The Sociology Of How Cities Develop

This is a vast but interesting topic – how social norms, wealth, and access to different resources shape the socioeconomic structure of cities… and thus the housing style, type, quality, access to ammenities (think parks and green space).

As one little example, here is a blog post by Dan Zambonini over at The Januarist about why lower income neighbourhoods in cities are usually located in the east.  I think it may be an interesting addition to our exploration of communities like Eastivew.

** Thanks to Amy L. for the link!

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The Sociology Of How Cities Develop

One thought on “The Sociology Of How Cities Develop

  1. wourliem says:

    I find figuring out the origin of cities really interesting, trying understand why/how certain configurations come about. When larger patterns start emerging after looking at various cities we get to shed some light on fundamental conditions that influence human developments. In this case an environmental factor, the prevailing wind direction.

    I’m not sure Regina fits into Zambonini’s explanation of why cities have poorer areas to the east, but I think Regina certainly has had this pattern in its history. I’d generally characterize Regina as a North-South city that’s been influenced most by the rail line. It makes sense with all spurs and tracks coming from the north those neighborhoods adjacent to consistent train use would be less valued than neighbourhoods would south of the main track (.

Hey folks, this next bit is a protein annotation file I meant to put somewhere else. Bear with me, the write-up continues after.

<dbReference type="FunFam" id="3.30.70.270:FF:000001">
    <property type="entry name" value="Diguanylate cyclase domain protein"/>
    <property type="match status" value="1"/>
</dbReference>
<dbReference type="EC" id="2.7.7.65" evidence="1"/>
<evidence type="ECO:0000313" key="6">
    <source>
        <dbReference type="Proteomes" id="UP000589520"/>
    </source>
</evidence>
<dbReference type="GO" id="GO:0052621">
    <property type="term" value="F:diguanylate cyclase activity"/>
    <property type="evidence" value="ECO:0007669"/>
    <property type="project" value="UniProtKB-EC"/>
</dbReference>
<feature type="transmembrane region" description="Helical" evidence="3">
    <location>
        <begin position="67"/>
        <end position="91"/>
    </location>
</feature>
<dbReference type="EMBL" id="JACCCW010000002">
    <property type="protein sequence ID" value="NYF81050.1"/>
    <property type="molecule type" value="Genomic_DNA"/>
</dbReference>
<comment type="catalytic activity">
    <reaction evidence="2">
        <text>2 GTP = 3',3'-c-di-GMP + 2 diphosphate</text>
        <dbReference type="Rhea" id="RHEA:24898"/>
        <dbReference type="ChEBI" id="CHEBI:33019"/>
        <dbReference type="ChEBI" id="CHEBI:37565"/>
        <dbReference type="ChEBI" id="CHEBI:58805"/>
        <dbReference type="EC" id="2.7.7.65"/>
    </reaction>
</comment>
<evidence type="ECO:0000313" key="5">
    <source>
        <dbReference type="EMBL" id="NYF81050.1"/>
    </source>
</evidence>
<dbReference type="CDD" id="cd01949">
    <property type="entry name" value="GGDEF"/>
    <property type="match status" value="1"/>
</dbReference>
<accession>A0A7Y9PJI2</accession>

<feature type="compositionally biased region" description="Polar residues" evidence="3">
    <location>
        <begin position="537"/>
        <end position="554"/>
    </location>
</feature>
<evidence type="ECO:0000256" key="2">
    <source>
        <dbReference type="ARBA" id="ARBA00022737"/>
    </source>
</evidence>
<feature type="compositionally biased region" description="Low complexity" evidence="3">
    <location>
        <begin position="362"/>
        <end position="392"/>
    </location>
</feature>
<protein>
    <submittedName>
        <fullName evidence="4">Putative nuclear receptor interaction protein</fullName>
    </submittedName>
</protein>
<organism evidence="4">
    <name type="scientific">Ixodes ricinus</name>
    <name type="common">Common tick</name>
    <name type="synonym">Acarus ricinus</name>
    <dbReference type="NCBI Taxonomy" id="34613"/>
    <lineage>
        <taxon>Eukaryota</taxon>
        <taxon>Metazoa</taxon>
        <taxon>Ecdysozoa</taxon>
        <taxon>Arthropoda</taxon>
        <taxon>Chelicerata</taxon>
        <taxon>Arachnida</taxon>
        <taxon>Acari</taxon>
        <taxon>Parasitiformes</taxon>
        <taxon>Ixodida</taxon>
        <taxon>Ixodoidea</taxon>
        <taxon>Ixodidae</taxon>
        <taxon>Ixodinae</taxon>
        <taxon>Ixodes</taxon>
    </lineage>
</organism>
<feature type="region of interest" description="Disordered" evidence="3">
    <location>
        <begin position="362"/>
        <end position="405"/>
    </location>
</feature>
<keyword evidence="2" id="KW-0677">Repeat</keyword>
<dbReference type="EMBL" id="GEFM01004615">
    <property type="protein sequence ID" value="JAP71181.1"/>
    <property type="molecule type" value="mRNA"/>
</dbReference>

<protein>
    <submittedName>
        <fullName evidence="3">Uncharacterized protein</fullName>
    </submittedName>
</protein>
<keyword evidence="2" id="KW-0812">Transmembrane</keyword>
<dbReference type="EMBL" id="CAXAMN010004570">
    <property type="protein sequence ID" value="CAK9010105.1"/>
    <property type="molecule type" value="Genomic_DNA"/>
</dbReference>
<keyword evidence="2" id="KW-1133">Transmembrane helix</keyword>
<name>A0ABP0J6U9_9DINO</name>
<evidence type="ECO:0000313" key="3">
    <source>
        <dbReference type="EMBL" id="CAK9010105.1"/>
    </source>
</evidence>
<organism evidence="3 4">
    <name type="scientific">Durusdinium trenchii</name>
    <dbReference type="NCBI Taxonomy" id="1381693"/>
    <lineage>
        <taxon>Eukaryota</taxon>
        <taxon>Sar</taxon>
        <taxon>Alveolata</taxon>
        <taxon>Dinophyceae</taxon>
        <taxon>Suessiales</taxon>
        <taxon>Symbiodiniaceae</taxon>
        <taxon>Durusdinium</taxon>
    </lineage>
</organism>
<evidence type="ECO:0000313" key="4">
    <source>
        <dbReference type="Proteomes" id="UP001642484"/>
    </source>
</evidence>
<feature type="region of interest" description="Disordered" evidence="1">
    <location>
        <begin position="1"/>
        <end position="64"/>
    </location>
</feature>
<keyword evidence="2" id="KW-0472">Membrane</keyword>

The original ‘poor’ area of the city was south of the track but EAST of the main city in Germantown (wasn’t Arcola a rail line at one point? Maybe the nearness of the ‘Arcola Line’ helped to reduce the value of Germantown land.). Was coal smoke from chimneys and a dominant North-West wind part of this? I don’t think water forms any part of this pattern, unlike Zmabonini’s London example, Wascana creek flows east to west and isn’t the same sort of resource the Thames is.

    Eastview and Glencairn would be later working class neighbourhoods built in the east side of the city, but many more affluent neighbourhoods such as University Park have been built since to make the South-East area of the city very well-to-do.

    On the flip side, the West end or Cathedral was built to be, I think, were at least middle class. The Crescents and old Lakeview certainly were more affluent. As time went on, the West spread into areas like Rosemont and Dieppe, which were again, more working-middle class, post-war suburbs. It was southern neighbourhoods like Hillsdale and Whitmore Park that were being built at that time for the wealthy/upper class/professional class in Regina.

    Now, the North-West, like the South-East is becoming, in the last few decades, the go to place for new large homes in Regina.

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